The regular season is over and award votes are in. We’re looking ahead to who should take home the award for coach of the year from a crowded field.
Glen Gulutzan, Flames
I’m surprised Calgary’s Glen Gulutzan hasn’t received more Jack Adams buzz throughout the season. He won’t beat out the big contenders such as John Tortorella and Mike Babcock, but Gulutzan deserves consideration. Under previous coach Bob Hartley, the Flames were heavily criticized for being a lucky team that played a terrible possession game. The Corsi numbers didn’t support their success in 2014-15, when they reached the playoffs and Hartley took home the Jack Adams. Sure enough, the Flames bombed in 2015-16. Under Gulutzan, they’ve changed the way they play. The Flames finished 22nd, 27th, 28th and 24th in the NHL in score, zone and venue adjusted Corsi over Hartley’s four seasons. They were regularly pelted with shot attempts. Under Gulutzan, the Flames improved to seventh. That’s a massive jump, and it helped the Flames gain 17 points in the standings. The Flames have also gotten nice contributions from rookie Matthew Tkachuk, who has altered this team’s personality, but Gulutzan’s influence is the main reason Calgary’s fate has changed this season. (Matt Larkin)
Mike Babcock, Maple Leafs
Shocking as it may be, Mike Babcock doesn’t yet have a Jack Adams to his name. Yes, he’s won three conference championships, one Stanley Cup, two Olympic golds and is the only coach in the Triple Gold Club, but that doesn’t change the fact that he’s never been named the league’s best coach. That deserves to change this year.
Babcock isn’t the out-and-out favorite — that honor goes to the Blue Jackets’ John Tortorella — but few coaches orchestrated a single-season turnaround quite like Toronto’s bench boss this campaign. Beyond the fact the Maple Leafs earned a post-season berth well ahead of schedule, Babcock’s mind for the game helped Toronto increase their point total by 26 over the past campaign. The only teams who had a greater increase were Columbus and the Edmonton Oilers.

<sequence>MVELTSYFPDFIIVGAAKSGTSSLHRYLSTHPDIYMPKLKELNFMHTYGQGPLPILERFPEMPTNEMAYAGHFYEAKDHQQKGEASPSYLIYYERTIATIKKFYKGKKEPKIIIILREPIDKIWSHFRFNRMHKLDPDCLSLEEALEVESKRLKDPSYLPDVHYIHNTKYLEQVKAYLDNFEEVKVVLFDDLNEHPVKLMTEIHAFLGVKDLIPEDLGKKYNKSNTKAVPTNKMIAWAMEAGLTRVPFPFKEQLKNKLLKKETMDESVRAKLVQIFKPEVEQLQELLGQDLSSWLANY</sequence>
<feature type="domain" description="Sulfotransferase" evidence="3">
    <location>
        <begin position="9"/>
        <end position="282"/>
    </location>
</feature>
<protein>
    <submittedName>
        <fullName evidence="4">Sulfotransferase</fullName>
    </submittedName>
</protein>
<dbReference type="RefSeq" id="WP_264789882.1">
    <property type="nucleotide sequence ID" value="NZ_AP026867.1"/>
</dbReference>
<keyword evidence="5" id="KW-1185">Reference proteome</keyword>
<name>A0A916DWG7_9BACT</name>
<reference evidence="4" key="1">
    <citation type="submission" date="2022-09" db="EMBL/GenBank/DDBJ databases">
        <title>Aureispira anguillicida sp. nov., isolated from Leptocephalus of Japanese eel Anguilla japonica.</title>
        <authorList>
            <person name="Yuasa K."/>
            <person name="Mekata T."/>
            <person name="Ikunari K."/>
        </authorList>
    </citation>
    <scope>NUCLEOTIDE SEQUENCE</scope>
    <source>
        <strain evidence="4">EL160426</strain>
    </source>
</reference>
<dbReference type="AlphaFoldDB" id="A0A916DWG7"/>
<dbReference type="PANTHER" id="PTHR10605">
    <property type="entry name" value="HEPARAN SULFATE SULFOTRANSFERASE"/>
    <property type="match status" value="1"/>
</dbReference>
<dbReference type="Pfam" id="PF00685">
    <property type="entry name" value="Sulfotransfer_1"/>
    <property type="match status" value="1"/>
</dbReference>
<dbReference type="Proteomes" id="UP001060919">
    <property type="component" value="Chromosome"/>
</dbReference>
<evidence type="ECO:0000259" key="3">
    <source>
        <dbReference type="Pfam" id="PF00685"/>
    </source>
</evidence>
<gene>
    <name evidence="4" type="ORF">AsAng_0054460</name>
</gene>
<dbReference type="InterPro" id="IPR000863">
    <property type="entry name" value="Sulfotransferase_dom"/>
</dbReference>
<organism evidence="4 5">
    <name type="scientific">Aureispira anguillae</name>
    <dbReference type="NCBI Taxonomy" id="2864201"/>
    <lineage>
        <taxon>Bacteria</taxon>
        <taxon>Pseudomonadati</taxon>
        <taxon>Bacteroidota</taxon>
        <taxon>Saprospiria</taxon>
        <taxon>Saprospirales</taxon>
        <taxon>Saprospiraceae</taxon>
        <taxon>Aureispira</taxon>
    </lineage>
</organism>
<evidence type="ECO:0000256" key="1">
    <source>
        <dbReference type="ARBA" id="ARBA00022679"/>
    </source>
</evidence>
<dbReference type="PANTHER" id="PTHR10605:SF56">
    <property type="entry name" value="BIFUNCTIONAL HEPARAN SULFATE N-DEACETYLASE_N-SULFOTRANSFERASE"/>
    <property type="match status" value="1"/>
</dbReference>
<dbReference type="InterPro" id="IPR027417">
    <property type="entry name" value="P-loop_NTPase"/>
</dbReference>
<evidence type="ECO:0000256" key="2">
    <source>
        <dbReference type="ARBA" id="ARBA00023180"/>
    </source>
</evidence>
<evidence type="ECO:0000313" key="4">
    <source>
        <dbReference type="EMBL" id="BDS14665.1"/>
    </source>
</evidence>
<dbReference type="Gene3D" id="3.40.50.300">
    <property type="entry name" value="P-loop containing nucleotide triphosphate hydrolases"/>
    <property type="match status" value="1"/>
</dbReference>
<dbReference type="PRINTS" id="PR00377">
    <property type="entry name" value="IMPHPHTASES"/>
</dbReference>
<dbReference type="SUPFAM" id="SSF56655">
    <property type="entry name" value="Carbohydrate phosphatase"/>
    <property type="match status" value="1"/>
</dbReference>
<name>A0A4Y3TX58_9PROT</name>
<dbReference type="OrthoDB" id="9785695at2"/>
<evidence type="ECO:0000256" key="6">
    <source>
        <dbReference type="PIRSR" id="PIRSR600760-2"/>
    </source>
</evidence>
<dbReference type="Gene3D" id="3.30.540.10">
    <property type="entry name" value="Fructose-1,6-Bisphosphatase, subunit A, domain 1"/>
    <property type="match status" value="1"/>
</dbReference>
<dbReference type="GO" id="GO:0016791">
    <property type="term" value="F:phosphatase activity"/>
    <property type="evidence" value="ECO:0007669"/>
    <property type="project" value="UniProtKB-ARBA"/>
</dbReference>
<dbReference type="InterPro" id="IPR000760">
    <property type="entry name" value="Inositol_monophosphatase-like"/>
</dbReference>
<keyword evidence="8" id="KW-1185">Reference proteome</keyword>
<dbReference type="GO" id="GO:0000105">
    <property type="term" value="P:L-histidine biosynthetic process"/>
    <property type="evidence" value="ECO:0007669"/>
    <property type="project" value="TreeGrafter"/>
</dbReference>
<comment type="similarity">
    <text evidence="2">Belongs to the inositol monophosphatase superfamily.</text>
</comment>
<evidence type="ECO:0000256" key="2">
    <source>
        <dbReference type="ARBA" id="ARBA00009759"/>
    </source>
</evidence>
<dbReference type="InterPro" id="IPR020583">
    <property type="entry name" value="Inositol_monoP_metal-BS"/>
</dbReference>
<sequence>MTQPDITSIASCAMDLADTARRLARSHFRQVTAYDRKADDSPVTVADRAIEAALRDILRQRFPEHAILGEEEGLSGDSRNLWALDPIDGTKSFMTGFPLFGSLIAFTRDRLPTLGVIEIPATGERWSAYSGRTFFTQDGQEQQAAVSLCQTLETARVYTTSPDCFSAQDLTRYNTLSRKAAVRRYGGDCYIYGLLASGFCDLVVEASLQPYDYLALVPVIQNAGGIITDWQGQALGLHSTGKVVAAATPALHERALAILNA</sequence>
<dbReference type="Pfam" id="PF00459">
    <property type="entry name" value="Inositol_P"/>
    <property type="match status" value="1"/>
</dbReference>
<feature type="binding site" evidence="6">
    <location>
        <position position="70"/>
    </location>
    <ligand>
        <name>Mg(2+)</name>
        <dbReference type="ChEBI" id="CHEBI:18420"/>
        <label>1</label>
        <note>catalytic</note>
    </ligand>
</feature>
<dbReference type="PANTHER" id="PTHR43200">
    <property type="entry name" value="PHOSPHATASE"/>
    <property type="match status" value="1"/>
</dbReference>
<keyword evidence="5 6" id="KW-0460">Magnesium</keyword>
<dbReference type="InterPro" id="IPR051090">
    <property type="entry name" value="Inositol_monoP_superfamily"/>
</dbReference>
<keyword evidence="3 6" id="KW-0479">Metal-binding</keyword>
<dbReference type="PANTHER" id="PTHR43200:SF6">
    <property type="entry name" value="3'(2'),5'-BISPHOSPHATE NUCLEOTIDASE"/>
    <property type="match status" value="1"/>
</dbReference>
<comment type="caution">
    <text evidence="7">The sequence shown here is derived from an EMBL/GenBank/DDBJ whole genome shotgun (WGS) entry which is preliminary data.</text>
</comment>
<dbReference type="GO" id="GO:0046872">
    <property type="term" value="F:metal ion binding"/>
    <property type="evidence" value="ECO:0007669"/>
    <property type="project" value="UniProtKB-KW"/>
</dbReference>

A big part of Babcock’s Maple Leafs rising up the standings has been his ability to get the most out of his roster. He turned a once dire possession team into one of the more capable play-controlling clubs in the league. There are some young, talented players, but Babcock pushed the right buttons and turned three rookies — Auston Matthews, William Nylander and Mitch Marner — into 60-point players. He nurtured freshman Nikita Zaitsev into a top-pairing defenseman, and combined with the play of Morgan Rielly and Jake Gardiner on the back end, Toronto had a defense that was much more solid than expected.
Babcock might not have the hardware yet, and he might not get it this year, but there’s a reason he’s the highest-paid coach in the league. He’s the best at what he does. (Jared Clinton)
John Tortorella, Blue Jackets
I like John Tortorella for this award because you could literally see his plan of action take effect in Columbus. When he took over the Blue Jackets during the 2015-16 campaign, he did so too late to put his players through the notoriously hard training camps he is known for. But this season, he put his plan back in place and the Blue Jackets were one of the best conditioned teams in the NHL, frequently outscoring their opponents in the first period and running teams out of the building. Tortorella took a roster that was at rock bottom (by their own admission) and built them back up in a season. Sure, Zach Werenski and a reborn Sergei Bobrovsky played big roles, but ‘Torts’ had the master design and it ended with a return to the playoffs, not to mention a franchise-record win streak (16 games) during the regular season. (Ryan Kennedy)